Monday, February 6, 2012

Then We Worship

Then We Worship

"Without knowledge of self there is no knowledge of God. Without knowledge of God there is no knowledge of self." John Calvin

"If you knew the gift of God, and who it is that is saying to you, - Give me a drink, - you would have asked him, and he would have given you living water." John 4:10 (ESV)

Worship requires two distinct elements of knowledge: the knowledge of God and the knowledge of ourselves.

Alone, neither is sufficient for worship.

We can recognize the majesty and power of God only in comparing it to our own misery and poverty. In other words, imagine if it were possible for a human to have no true self-awareness, no knowledge of their own limited power or intelligence. Allowed to observe God or to sense God's work, the human would simply accept every observation as completely normal. The human, in fact, would be unable to place any value or worth upon God's work.

It would be similar to bringing an infant, perhaps a baby less than a year old, within sight and smell of a lion, or an erupting volcano. As long as it were warm, dry and fed, the infant would regard the powerful danger as nothing more than a picture on a wall or a fly on a table or a stuffed animal toy. Human instinct would prompt the infant to explore or attempt to discover more information, but there would be absolutely no impulse to cower or prostrate or wonder or admire.

There would be no worship.

From the other side: Imagine someone, if it were possible, who had no awareness of God, no ability to see outside of themselves, no sense of the majesty and power of God. For this person all they know is themselves. They know precisely what power and control and intellect they possess.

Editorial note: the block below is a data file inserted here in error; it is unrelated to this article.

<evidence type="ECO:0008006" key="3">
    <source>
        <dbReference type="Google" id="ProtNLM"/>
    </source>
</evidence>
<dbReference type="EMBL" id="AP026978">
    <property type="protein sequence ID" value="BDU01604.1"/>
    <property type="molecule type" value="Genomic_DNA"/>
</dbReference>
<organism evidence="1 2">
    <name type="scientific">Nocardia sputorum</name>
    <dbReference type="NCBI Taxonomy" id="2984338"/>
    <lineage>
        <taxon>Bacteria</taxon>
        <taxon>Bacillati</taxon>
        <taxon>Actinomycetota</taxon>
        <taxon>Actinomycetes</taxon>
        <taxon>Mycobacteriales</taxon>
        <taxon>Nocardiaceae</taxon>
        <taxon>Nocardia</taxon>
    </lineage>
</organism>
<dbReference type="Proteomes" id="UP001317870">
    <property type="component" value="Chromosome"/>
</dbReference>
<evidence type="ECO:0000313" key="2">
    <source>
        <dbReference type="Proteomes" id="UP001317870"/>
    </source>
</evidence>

Yet they have no knowledge of anyone else. Every other person, including God, appears to them to have precisely the same power and control and intellect that they themselves possess. They see nothing different, or better, or stronger, in any other person or God. It would be similar to a infant born deaf and blind, brought before a lion or volcano...or God. The baby would be ignorant of any danger. The baby would be conscious of nothing special or different.

There would be no worship.

In reality, humans have a strange and inconsistent mixture of knowledge, both of themselves and of God. For some people, their knowledge of themselves is pitifully small, easily excused or ignored, thus making it easy to favorably compare themselves to others, including God. For a person ignorant of their deepest weaknesses, there is little need to worship God as being more powerful or more intelligent.

There would be no worship.

For others, their knowledge of God is pitifully small. They do see clearly their own faults, their own weaknesses and mistakes, but with only other humans with which to compare, it's easy to find a group over which they might feel superior, or at least comfortable. Without much knowledge of God's majesty and power, their own portion of strength and goodness seems quite sufficient.

There would be no worship.

For the one who is moved to worship God, it must be seen as a miracle. Two opposing yet essential areas of knowledge must be present, and balanced. To be sure, we all start small. Our knowledge of ourselves when young is very small, and our knowledge of God is simple. Yet worship does not require much knowledge, only that there is knowledge of both areas, ourselves and God, and both knowledges must be simultaneous and balanced.